When I’m on vacation it’s understood (by my wife) that I refrain from taking too many ‘work’ pictures. She can always tell when I’m in work mode (the way I stand, the way I hold the camera, the way I scan the scene, etc.) and makes sure I stay in vacation mode. Since 80% of my photos were going to be of family and food, I knew I had to make the most of my 20%. On my latest vacation to Japan, my 20% ended up being mostly at night and in the pouring rain. Armed with the Fujifilm X-T2 and an umbrella (for my hair), I headed out every night and shot with as much gusto as I could muster.
This is a major reason why having a small and compact kit is important to me. The Fujifilm X-T2 and three Fujicrons (XF23mm f/2 R WR, XF35mm f/2 R WR, XF50mm f/2 R WR) were all I brought for my digital workflow. Switching lenses isn’t fun at night and in the rain, so if I started with one lens I typically left it on for the night. My go-to lens (to my surprise) was the XF35mm. The previous year I was testing the newly released XF 23mm, and it became my favourite vacation and walk around lens. This year, perhaps due to the bad weather and low light, not having to move closer with the XF35mm was to my advantage. Although more difficult to hand hold at night, the XF35mm was the right amount of reach for night photography.
I spent most of my time in partially covered shopping arcades, and I was always looking for spots I could stand unnoticed and dry. Although the X-T2 and all the Fujicron lenses are WR, it’s no fun shooting while your head and clothes get wet, so having an umbrella was useful. Having only one hand free to shoot, having fast and accurate AF was important; and all 3 Fujicrons focused without issue at night and in the rain (with focus assist light turned off). The quickest and most accurate of the three was the XF23mm, followed by the XF35 and finally the XF50mm. If you know the distance to your subject won’t change, I recommend to go to manual focus mode and use the back focus button to lock the focus distance.
As for shutter speeds and ISO, I was typically going back and forth between ISO 1600 and 3200. I know many use auto ISO, but I don’t recommend it. It’s convenient and hassle free, but part of mastering light is always being aware of your EV, which includes shutter speed, aperture AND your ISO. Especially if you start shooting with flash, understanding how the ISO affects flash distance and how it balances with existing ambient light is part of the craft of being a knowledgeable and competent photographer. This is why I love the X-T2’s large dedicated ISO dial and why I prefer it over the X-Pro2 and X100F’s small integrated ISO dial within the shutter speed dial.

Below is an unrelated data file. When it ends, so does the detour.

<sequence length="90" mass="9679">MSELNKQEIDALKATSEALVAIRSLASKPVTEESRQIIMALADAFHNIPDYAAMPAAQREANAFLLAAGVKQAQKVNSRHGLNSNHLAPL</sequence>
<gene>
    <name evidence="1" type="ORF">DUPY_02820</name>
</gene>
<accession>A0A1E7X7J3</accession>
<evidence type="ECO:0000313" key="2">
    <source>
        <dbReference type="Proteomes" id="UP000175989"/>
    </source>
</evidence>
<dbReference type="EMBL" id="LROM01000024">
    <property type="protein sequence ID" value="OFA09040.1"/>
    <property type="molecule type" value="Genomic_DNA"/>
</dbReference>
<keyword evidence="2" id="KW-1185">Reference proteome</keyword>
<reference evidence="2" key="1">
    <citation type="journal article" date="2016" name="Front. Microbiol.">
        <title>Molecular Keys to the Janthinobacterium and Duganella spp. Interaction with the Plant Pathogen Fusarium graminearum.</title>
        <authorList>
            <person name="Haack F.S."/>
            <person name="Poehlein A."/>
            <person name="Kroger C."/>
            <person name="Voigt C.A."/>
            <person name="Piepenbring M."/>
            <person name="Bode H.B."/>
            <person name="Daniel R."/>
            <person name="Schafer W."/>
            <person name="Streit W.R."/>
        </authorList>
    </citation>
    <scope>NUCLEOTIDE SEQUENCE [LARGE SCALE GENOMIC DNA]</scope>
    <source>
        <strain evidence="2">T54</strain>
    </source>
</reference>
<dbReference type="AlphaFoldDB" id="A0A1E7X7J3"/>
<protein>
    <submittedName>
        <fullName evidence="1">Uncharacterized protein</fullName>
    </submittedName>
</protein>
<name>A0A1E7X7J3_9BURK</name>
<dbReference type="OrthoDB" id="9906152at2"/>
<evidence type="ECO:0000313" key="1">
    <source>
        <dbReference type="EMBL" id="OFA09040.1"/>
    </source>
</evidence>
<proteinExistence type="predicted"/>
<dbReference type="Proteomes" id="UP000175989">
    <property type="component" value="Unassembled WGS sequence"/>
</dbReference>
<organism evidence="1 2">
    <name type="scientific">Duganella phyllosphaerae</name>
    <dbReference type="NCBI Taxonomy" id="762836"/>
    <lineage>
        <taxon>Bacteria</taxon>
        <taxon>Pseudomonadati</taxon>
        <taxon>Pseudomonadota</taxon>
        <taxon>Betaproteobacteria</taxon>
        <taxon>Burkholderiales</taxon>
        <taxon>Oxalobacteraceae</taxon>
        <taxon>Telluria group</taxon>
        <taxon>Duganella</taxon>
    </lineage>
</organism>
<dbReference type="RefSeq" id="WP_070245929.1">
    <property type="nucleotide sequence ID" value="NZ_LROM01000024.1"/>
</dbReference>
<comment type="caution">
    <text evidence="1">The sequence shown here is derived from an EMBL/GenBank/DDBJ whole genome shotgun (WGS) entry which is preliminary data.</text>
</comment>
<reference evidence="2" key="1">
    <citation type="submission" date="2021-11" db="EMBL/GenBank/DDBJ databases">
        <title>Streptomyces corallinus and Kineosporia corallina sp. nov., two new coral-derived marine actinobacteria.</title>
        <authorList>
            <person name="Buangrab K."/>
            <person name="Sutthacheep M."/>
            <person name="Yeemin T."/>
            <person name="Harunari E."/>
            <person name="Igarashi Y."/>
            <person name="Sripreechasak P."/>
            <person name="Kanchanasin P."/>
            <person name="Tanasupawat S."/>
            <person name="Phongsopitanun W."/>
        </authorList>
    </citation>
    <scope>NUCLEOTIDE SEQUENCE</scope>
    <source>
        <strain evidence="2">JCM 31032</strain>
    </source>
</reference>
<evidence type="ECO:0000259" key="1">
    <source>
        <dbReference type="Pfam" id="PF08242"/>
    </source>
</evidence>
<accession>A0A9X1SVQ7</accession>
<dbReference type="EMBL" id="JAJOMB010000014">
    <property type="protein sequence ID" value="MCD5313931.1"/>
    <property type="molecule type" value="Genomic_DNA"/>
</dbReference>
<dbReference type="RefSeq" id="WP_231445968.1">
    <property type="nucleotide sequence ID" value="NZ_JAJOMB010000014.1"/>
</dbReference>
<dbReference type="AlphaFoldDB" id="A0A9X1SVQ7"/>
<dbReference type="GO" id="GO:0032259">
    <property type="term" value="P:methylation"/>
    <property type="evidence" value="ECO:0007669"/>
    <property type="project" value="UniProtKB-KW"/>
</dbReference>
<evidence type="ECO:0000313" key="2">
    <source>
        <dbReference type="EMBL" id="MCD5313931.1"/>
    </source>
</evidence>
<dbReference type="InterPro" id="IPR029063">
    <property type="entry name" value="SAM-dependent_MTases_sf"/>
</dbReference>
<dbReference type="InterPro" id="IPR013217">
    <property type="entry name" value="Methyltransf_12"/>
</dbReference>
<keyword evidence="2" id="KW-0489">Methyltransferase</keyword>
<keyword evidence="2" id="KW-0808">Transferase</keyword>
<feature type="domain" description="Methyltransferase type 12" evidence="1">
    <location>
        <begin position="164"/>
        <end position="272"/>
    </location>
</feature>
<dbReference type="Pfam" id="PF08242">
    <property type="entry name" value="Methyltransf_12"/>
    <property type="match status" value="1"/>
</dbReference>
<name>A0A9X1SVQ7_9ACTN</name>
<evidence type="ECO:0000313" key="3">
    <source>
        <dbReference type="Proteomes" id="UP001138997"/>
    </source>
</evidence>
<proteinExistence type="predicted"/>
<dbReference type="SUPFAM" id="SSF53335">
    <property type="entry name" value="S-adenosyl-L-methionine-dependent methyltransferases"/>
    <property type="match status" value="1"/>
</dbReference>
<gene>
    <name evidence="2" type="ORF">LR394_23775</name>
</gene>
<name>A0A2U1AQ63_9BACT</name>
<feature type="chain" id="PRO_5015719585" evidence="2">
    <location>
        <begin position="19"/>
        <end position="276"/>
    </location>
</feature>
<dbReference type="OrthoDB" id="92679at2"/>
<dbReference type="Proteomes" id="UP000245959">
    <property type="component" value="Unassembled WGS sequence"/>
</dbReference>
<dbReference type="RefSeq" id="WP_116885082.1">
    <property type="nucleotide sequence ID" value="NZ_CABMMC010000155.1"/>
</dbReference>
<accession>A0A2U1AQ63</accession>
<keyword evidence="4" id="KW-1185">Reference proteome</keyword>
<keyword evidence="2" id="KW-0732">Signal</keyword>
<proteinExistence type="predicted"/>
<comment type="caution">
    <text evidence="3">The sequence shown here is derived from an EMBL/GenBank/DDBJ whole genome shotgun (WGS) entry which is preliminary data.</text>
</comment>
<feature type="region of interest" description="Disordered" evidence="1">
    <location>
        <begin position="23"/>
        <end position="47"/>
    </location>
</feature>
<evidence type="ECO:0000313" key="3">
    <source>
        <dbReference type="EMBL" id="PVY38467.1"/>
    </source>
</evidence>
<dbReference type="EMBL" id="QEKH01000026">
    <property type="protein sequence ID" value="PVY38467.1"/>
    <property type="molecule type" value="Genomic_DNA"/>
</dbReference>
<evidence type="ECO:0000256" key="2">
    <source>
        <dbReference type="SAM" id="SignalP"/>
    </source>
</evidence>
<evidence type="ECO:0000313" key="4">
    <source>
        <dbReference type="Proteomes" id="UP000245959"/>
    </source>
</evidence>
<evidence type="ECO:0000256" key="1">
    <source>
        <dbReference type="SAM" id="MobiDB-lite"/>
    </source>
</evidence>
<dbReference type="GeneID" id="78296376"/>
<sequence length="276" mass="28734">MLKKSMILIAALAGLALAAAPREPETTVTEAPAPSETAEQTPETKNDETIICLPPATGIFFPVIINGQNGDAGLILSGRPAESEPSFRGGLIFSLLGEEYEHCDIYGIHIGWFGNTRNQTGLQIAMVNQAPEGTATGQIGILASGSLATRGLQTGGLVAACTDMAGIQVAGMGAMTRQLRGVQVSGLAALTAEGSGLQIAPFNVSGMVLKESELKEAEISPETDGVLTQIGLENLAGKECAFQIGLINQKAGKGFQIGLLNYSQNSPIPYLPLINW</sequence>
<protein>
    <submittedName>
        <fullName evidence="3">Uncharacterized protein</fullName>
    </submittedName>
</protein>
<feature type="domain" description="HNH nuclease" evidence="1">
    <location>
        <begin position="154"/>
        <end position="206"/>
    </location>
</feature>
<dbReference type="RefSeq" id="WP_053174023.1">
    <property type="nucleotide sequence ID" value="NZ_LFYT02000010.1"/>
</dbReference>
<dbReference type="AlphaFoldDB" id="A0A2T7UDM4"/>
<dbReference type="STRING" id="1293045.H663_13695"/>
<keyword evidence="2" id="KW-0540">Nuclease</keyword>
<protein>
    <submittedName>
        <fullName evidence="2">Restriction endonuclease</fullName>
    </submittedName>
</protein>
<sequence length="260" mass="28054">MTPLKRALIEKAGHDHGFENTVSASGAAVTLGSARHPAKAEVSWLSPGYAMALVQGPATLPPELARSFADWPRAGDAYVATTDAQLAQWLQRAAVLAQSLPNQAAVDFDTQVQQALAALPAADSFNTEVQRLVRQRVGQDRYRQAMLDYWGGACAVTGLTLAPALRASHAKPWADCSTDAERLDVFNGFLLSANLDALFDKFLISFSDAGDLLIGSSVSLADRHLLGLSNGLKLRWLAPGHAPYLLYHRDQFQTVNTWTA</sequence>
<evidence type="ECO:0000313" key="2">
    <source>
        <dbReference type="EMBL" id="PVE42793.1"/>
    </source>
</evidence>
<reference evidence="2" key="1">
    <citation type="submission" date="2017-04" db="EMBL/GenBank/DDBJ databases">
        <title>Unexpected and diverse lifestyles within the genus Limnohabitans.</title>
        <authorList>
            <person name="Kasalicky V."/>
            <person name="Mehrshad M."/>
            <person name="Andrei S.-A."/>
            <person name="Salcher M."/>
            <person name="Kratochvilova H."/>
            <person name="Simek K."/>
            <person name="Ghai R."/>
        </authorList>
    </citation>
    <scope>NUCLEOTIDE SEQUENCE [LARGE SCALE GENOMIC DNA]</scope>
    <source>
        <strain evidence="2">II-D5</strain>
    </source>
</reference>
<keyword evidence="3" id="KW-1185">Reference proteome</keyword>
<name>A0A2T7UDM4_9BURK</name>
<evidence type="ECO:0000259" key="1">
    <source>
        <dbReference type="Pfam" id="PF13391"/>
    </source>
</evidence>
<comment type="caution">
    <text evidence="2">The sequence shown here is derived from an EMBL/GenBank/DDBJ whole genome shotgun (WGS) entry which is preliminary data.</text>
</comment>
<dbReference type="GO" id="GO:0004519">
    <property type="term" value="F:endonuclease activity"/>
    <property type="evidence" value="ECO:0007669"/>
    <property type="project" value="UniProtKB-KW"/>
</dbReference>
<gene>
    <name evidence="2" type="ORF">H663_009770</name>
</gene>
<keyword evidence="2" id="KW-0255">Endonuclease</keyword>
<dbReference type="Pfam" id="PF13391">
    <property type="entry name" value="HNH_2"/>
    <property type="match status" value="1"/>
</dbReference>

Another tip for shooting at night is to always shoot RAW. You will be dealing with bright artificial lights to pitch dark shadows. If you shoot in JPEG only, you will either blow out the highlights or lose shadow detail. Even if you don’t like dealing with RAW, you can create beautiful in-camera JPEGs and quickly transfer the images to your smart device via WiFi. Another benefit to shooting RAW is you can decide later which film simulation profile you prefer. I love making one colour (Classic Chrome) and one black and white (ACROS) version of my favourite images.
However, there were a few advantages shooting at night and in the rain. Since it was miserable and most were hiding under their umbrellas, it was very easy to blend into the background and disappear. No one could hear the already quiet shutter, and most ignored me as they pass by, if they even saw me at all. Not having a tripod, not having fast shutter speeds, not having image stabilization and losing one hand to holding an umbrella wasn’t ideal, but being pushed to work harder to get the shot made me a better photographer.
Although I don’t like taking pictures at night and I really dislike taking pictures in the rain, I have to admit that night and rain photography is very cinematic. Yes I’m cranky and miserable when I’m taking the picture, but I’m usually pleased with the final results. Cropping to 16:9 aspect ratio helps with a more cinematic feel (although 21:9 is closer to a movie aspect ratio). I also find that I shoot slower and I’m more selective when it’s rainy and dark. I have to justify standing around and waiting patiently to get the shot (or convince my wife to pose for me!) so in a way it’s similar to when I shoot with film, every frame has to count.
I guess it goes back to one of my guiding principles when it comes to my photography. When someone asks if I enjoy taking pictures, I always say the question doesn’t apply to me. It’s like asking me if I enjoy breathing. It’s just something I do, it’s something I must do. There’s this expectation that vacation photography is suppose to be exciting and the process of getting ‘the shot’ is fun and adventurous. For many it is, and I’m happy for them. For me it feels like a bad habit, I’m always looking for the angles even when I don’t have a camera to my eye. What I learned on this vacation was the less time I had to shoot and the worse the conditions were for me, I became more determined to take better pictures. Adversity made me a better photographer, not a happier one. Am I making any sense at all? What’s your best/worst vacation photography story and did you find that adversity made your images better or worse? Please share below, I really want to know. Thanks for reading and happy shooting (or not)!
- Street Photography with the ‘Fujicron’ XF16mm f/2.8 R WR - 6.May.2019
- Why I Love Both Film and Digital Photography - 3.April.2019
- Are Point-and-Shoot Cameras Dead? - 3.March.2019
- The X-T30: Newer, Faster, Smaller, Cheaper - 14.February.2019
- Hong Kong at Night: Painting with Shadows - 4.February.2019